Cousins from Boulia who went to war

Jacqueline Miller recently contacted us to share the story of her relatives - her Grandmother's cousins, who served in the First World War, and it is our privilege to share it with you.

http://nla.gov.au/nla.news-article58491441

http://nla.gov.au/nla.news-article58491441

William Alexander Lilley, a 24 year old labourer from Boulia, enlisted in Cloncurry on the 5 April 1916, as part of the 47th Battalion 5th Reinforcements.  His cousins, brothers Patrick Joseph and James Ormonde, also enlisted in Cloncurry on the same day. On the 4 April 1916, the Townsville Daily Bulletin listed William as one of several Boulia recruits recently departed for Cloncurry for final examinations.

William Lilley

William Lilley

William’s war was tragically short. He arrived in England on 9 December 1916, but on 26 December he was admitted to the Fargo Military Hospital, seriously ill with pneumonia. He died on the 2 January 1917. When his mother received both a Xmas Card and a letter from William postmarked 3 January 1917, she thought a mistake had been made in advising her of his death.  She had heard of a recent occurrence in Townsville, where a mother had been erroneously advised of her son's passing, and she hoped that William too was still alive.  William never returned home, and is buried in a cemetery in Durrington, Wiltshire, England. The Roll of Honour published on page 7 of the Brisbane Telegraph on 18 January 1917 listed William as 'Died of Illness'.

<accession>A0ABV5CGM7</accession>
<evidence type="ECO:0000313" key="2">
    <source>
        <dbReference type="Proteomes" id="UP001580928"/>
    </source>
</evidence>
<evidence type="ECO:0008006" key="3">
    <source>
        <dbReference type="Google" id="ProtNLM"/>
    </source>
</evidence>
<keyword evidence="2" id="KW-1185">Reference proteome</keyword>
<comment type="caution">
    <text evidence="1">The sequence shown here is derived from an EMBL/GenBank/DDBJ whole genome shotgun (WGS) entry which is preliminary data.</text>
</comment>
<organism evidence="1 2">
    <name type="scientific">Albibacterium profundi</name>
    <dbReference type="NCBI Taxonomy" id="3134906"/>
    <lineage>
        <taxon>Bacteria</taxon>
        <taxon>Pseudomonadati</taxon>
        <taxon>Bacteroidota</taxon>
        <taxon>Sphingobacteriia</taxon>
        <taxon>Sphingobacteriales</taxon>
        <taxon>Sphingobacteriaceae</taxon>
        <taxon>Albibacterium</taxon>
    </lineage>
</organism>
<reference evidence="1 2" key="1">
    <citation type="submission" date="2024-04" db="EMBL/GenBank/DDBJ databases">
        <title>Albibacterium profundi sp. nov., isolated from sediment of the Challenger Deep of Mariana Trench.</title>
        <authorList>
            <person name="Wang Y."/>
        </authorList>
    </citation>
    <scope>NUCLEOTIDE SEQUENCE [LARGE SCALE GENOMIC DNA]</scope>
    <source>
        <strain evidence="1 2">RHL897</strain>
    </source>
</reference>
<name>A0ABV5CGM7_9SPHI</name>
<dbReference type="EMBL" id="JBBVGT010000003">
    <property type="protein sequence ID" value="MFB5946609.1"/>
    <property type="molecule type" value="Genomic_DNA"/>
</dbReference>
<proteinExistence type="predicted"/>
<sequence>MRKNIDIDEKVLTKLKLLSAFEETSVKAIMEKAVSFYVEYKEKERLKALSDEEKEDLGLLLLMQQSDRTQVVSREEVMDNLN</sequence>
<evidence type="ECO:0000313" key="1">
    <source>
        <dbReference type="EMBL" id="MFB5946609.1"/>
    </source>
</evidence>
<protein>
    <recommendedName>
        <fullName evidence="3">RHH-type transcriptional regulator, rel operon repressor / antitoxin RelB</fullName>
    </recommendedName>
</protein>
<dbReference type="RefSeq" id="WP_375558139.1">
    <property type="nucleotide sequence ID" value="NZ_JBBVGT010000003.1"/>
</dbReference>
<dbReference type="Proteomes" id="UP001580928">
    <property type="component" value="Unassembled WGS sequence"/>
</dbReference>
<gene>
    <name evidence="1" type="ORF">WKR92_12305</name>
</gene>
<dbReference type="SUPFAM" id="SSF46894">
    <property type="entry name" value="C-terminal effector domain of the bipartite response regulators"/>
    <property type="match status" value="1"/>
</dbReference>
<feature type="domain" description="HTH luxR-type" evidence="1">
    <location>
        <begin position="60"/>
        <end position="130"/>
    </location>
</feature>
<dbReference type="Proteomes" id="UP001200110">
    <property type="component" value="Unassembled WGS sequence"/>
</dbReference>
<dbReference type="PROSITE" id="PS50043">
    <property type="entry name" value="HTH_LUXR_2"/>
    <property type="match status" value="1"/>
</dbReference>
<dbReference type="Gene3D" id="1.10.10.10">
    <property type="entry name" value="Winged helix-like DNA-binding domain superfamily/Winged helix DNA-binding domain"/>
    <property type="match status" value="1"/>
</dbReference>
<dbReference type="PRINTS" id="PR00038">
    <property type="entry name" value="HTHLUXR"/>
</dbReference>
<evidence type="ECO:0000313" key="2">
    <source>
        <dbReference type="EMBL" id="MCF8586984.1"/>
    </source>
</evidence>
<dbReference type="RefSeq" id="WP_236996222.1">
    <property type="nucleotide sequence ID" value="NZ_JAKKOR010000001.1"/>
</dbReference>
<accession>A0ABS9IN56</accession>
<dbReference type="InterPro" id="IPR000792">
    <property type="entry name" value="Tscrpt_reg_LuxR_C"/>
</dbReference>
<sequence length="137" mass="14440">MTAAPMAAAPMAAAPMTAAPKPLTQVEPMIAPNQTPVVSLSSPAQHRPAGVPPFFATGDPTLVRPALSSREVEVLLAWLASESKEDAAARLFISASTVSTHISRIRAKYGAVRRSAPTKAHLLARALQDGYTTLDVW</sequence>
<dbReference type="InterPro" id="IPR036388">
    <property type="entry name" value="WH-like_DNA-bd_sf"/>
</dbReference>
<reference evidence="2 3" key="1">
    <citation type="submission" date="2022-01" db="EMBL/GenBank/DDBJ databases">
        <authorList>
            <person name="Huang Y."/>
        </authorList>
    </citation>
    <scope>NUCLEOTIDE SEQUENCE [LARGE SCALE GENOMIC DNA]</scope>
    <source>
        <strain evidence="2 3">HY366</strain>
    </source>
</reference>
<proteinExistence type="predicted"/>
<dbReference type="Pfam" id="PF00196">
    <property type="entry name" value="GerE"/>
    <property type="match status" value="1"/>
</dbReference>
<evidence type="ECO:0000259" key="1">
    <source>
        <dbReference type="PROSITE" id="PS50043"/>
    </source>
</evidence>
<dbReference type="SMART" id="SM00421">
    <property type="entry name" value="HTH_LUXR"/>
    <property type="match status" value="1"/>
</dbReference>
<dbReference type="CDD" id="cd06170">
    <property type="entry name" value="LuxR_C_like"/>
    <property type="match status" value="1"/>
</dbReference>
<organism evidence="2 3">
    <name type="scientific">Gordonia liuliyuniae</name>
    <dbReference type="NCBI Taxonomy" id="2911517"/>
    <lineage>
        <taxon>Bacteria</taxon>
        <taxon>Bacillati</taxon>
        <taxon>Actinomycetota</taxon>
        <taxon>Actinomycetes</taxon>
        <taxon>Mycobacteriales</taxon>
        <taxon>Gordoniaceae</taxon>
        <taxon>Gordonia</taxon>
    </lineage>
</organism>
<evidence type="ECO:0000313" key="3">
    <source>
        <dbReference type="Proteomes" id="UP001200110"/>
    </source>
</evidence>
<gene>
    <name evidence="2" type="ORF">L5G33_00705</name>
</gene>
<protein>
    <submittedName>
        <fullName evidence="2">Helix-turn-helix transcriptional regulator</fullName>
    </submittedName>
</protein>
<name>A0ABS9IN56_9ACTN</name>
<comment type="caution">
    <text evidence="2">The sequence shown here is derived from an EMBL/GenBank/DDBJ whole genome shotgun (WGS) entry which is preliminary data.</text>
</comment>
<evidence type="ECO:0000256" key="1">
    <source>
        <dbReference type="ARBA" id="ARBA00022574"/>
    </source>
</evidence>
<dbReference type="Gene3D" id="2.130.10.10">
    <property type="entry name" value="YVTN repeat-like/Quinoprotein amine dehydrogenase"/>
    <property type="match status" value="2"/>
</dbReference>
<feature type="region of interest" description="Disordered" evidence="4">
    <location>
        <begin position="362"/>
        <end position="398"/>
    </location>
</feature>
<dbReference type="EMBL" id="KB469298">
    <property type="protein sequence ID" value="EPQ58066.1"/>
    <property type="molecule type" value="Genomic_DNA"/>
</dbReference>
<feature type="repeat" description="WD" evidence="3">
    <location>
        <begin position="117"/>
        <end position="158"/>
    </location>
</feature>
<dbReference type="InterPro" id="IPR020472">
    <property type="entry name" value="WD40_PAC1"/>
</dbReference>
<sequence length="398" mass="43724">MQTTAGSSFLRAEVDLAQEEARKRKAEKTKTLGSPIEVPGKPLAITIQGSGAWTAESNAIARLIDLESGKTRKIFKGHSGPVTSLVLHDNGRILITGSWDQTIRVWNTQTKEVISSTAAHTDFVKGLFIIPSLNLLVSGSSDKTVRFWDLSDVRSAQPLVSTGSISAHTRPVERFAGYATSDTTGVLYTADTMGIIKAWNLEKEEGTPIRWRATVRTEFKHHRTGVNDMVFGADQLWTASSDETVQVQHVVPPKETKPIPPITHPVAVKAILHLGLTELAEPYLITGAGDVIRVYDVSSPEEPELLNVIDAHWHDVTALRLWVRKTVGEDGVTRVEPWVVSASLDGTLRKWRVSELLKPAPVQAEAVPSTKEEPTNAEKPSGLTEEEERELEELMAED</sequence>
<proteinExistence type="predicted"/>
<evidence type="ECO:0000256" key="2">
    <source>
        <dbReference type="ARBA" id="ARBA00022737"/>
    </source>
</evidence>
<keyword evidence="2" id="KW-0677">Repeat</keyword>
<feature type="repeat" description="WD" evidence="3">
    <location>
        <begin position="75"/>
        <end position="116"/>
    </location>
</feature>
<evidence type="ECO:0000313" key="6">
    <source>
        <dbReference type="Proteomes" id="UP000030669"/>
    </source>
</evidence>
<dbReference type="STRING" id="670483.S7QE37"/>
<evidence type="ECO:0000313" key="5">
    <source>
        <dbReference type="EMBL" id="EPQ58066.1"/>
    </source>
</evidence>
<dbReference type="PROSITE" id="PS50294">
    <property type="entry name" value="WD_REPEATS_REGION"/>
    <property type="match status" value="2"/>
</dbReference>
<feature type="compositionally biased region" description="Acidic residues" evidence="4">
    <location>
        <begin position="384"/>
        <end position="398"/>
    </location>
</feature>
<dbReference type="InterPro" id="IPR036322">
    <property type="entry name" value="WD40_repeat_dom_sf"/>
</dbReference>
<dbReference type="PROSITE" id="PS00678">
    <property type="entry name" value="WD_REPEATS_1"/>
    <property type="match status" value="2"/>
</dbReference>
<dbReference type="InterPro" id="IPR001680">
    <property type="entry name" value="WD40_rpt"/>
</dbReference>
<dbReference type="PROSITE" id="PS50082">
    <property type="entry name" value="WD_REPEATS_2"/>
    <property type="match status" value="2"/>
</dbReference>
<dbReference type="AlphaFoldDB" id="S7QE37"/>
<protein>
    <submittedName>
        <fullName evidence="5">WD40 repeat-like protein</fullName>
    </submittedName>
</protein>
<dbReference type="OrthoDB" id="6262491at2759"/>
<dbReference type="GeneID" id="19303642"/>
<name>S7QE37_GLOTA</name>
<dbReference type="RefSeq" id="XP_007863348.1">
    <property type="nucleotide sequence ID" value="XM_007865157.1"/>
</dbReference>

http://nla.gov.au/nla.news-article176385198

http://nla.gov.au/nla.news-article176385198

William’s cousin Patrick Joseph Ormonde, a stockman also born in Boulia, was just 18 years old when he enlisted on 5 April 1916. Along with his brother James, he served in the 9th Battalion 20th Reinforcements, and went to the Western Front. Patrick had just turned 20 when reported as missing in action after an engagement at Polygon Wood, Belgium on 20 September 1917. A Court of Enquiry on 8 April 1918 determined that he was killed in action. A fellow solder provided testimony to say that he saw Patrick when they were going into action. When they came out, Patrick was not with them. The soldier's mates told him that Patrick had been killed.

Patrick Joseph Ormonde

Patrick Joseph Ormonde

Patrick’s grave is unknown, his body never recovered. He is commemorated at the Ypres (Menin Gate) Memorial, Belgium. The Roll of Honour, Casualty List No. 351 published on page 7 of The Telegraph on 8 November 1917 listed Patrick as 'Missing'.

http://nla.gov.au/nla.news-article176456535

http://nla.gov.au/nla.news-article176456535

Patrick’s brother James Ormonde , also a stockman, was born in Muckunda, near Boulia and was 20 when he enlisted in 9th Battalion. After suffering trench foot in France, James was wounded in action in Ypres, Belgium on the 1 October 1917, and evacuated with a shell injury to his left forearm. Just 19 days later his brother Patrick was killed in action.

James Ormonde

James Ormonde

James’ father sent a number of telegrams, trying to establish whether or not he was seriously injured and when he would return home.  His arm made only limited improvement , and he was declared unfit for the trenches but fit for home service. Eventually, he arrived back in Queensland in 1919, and passed away in 1974.

Thanks to Jacqueline Miller for sharing the story of her relatives. If you have a Queensland First World War story to share, State Library would like to hear from you.

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Re Patrick Joseph Ormonde, some date and age anomaly’s Patrick was killed on 20/09/1917 not 20/10. He would also have only been 19 years and 6 months old as he is stated to be 18 years and 1 month when he enlisted on 05/04/1916